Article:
Oxford Journal of Legal Studies 36 (2):400-427 (2016)

Abstract
Privatisation has occupied the attention of theorists of different disciplines. Yet, despite the multiplicity of perspectives, the typical arguments concerning privatisation are instrumental, relying heavily on comparing the performance of a public functionary with that of its private counterpart. This article challenges this approach for leaving unaddressed other important consequences of shifting responsibilities to private entities. More specifically, privatisation cuts off the link between processes of decision-making and the citizens, and therefore erodes political engagement and its underlying notion of shared responsibility. The effects of privatisation are not restricted to the question of whether public prison is better or worse qua prison than its private counterpart or whether private forestry is better or worse qua forestry than its public counterpart. Rather, they extend to whether stripping the state of its responsibilities erodes public responsibility. For privatisation is not only the transformation of detention centres, trains, tax inquiry offices, forestry operations and so on, considered one service at a time. It is also the transformation of our political system and public culture from ones characterised by robust shared responsibility and political engagement to ones characterised by fragmentation and sectarianism
Keywords No keywords specified (fix it)
Categories (categorize this paper)
DOI 10.1093/ojls/gqv029
Options
Edit this record
Mark as duplicate
Export citation
Find it on Scholar
Request removal from index
Revision history

Download options

PhilArchive copy


Upload a copy of this paper     Check publisher's policy     Papers currently archived: 71,199
External links

Setup an account with your affiliations in order to access resources via your University's proxy server
Configure custom proxy (use this if your affiliation does not provide a proxy)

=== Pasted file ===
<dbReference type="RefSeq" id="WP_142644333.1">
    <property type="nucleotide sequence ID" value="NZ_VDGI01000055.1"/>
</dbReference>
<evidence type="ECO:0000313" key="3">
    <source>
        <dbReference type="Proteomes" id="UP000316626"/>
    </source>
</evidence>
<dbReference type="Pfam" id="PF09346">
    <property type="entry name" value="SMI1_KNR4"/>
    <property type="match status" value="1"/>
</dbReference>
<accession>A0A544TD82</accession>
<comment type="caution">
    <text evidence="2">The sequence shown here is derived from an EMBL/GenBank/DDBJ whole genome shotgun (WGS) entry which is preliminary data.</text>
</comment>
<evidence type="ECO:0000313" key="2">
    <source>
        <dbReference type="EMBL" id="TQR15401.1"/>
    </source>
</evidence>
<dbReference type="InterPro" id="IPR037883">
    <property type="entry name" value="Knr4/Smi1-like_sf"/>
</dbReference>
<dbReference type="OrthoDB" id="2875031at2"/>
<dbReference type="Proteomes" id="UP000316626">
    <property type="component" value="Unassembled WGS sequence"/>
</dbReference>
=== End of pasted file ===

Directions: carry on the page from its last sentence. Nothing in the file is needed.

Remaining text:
Through your library

References found in this work BETA

No references found.

Add more references

Citations of this work BETA

Theories of Criminal Law.Antony Duff - 2008 - Stanford Encyclopedia of Philosophy.
Why is Law Necessary for Human Dignity?Stephen Riley - 2020 - Jurisprudence 11 (2):248-258.
Privatising Border Control.Ashwini Vasanthakumar - 2018 - Oxford Journal of Legal Studies 38 (3):411-429.

View all 6 citations / Add more citations

Similar books and articles

The Case Against Privatization.Avihay Dorfman & Alon Harel - 2013 - Philosophy and Public Affairs 41 (1):67-102.
The Case Against Privatization.Alon Harel Avihay Dorfman - 2013 - Philosophy and Public Affairs 41 (1):67-102.
The Incomprehensible Post-Communist Privatisation.Liviu Damsa - 2014 - Global Journal of Comparative Law 3 (2):137–185.
The Impact of Trust on Employee Participation in Poland.Jacek Sójka - 1999 - Journal of Business Ethics 21 (2-3):229 - 236.
Editorial: The Privatisation of Education.[author unknown] - 1989 - British Journal of Educational Studies 37 (3):205-206.
Privatisation in Croatia: What Went Wrong?Nevenka Čučković - 1993 - History of European Ideas 17 (6):725-733.
Privatisation: The Case of Slovakia.Iveta Radiçová - 1993 - History of European Ideas 17 (6):735-740.
Performativity, Privatisation, Professionals and the State.Stephen J. Ball - 2008 - In Bryan Cunningham (ed.), Exploring Professionalism. Institute of Education, University of London.
Roumanie: les méandres de la privatisation.Pavel Campeanu - 1993 - Cahiers Internationaux de Sociologie 95:355-368.
Privatisation in Eastern Europe: An Introduction.Yudit Kiss - 1993 - History of European Ideas 17 (6):713-714.

Analytics

Added to PP index
2015-12-01

Total views
20 ( #560,244 of 2,517,903 )

Recent downloads (6 months)
1 ( #409,045 of 2,517,903 )

How can I increase my downloads?

Downloads

My notes